And, today, they will take advantage of their newly purchased alliance with TMZ to launch yet another game, the celebrity-focused and provocatively titled WHO THE BLEEP IS THAT? As syndication expert Paige Albaniak reported in Broadcasting and Cable last week, the formula being used for this tryout is one that FOX has been utliizing and honing with success for several years:
TMZ is teaming with parent company Fox on a four-week trial run of game show Who the Bleep Is That?, hosted by comedian Jeff Dye. The show will premiere on Fox Television Stations in 12 markets — New York, Los Angeles, Chicago, Dallas, Washington, D.C., San Francisco, Houston, Phoenix, Minneapolis, Detroit, Orlando and Milwaukee — on Monday, March 6.
The TMZ-produced series tests contestants as they work to identify famous people from such fields as TV, film, music, politics and sports from obscured images. The first contestant to buzz in and guess correctly wins the point and after three rounds, the contestant with the most points plays for a $5,000 grand prize.
As Albaniak added, the concept is not only a brand expansion, but also complements FOX’s proven strategy with the above, renewed entries:
All three of those shows have been renewed for next season. First-run game shows with a comedic edge have largely taken over for more expensive off-network sitcoms on Fox-owned stations.
Fox acquired TMZ in September 2021. The TMZ TV show was launched by Telepictures, Warner Bros.’s first-run division, in 2005. The Fox stations air TMZ and TMZ Live in most markets, and Fox is increasingly adding TMZ-produced programming to its primetime lineup.
TMZ was one of the few outside acquisitions the FOX-owned stations had supported in recent years. Its brand of no holds barred celebrity worship and snark is fully in concert with that of the inner pages of The New York Post and British tabloids that are the signature of the Rupert Murdoch empire that don’t involve political commentary. For years Murdoch openly wishesdTMZ had been a FOX property, and when AT&T was looking to find loose change in its proverbial couch cushions to make up for some of their billions of debt, he eagerly pounced upon it.
Both TMZ and FOX made a half-hearted attempt to try a celebrity-focused game show before, with a lamentably narrow-targeted test run called SOUTH OF WILSHIRE relegated to its secondary My Network stations and being one of the few examples of the FOX rollout formula to fail. WHO THE BLEEP IS THAT? will have a more supportive lineup, mostly their FOX-affiliated primary stations, and many of their time slots will be carved out of one-hour blocks that normally encompass back-to-back episodes of one of the three incuments. FOX uses this strategy to work out formats beyond just a pilot, get a representative sample of ratings to analyze and, in success, justify longer-term commitments, and, as you can see, they use existing production venues and sets to accommodate this.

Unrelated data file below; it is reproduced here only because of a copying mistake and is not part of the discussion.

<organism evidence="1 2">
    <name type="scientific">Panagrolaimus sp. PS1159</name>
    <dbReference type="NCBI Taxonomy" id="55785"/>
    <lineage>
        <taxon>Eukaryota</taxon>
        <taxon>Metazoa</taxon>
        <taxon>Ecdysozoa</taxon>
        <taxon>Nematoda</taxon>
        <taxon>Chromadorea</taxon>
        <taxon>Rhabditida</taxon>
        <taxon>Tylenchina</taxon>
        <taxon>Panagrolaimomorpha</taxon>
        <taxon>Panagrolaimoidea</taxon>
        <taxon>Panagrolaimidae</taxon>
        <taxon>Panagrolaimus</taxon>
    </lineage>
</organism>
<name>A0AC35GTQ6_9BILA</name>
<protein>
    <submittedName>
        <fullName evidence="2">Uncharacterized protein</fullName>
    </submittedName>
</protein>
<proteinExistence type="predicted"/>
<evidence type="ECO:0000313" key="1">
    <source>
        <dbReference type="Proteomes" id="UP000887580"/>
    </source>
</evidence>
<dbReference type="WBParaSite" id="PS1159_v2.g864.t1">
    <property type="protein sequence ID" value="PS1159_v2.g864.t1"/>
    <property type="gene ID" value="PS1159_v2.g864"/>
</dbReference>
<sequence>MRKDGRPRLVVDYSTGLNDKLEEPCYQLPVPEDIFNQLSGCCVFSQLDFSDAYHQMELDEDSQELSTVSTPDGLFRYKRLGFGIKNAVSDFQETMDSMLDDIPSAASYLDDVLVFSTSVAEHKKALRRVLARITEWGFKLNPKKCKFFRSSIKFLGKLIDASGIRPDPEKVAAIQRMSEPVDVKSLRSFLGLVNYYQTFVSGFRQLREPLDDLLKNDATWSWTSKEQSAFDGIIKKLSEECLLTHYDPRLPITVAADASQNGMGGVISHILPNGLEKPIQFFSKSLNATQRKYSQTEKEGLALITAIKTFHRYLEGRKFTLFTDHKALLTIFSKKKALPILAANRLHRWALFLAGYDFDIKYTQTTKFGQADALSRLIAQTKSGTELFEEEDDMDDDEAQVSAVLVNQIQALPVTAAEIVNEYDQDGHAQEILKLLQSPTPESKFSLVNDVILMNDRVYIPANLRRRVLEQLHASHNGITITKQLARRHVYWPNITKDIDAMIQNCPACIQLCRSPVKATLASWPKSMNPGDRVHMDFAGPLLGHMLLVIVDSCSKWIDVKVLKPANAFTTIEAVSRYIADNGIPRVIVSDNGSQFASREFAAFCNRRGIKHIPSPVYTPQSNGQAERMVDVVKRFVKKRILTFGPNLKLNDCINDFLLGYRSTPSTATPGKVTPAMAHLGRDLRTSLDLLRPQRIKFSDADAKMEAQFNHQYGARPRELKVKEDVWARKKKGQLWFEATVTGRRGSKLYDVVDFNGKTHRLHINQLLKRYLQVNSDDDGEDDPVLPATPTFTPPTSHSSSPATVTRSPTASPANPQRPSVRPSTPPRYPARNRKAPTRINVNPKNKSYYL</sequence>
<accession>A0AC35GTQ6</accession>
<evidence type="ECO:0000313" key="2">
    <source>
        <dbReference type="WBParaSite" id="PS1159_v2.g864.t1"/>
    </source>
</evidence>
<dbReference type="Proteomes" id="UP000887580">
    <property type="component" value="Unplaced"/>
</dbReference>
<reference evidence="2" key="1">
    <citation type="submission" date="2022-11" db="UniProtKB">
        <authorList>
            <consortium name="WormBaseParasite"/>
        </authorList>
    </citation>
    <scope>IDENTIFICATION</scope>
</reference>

And since I personally know one of their showrunners, the brilliant and genial Tom Ruff, who is not only one of the nicest guys in the business, but also needs a break from being a diehard supporter of his alma mater Syracuse University and the New York Jets, I’m rooting for this show to succeed. Being a fan of either of those teams these days is a challenge. Believe me, I know.
It’s a lot easier to be a fan of a company that still believes that something new is worth trying, and there is a way to make it affordable enough even in this climate. People need to work, and daytime TV shouldn’t be completely relegated to stars hawking new shows or books or endless hours of overly caffeinated local newscasters.
So kudos to FOX First Run, and good luck to Ruff, Harvey Levin and the rest of the TMZers. And bleep their competitors who think leftovers should be all people are offered.
Until next time…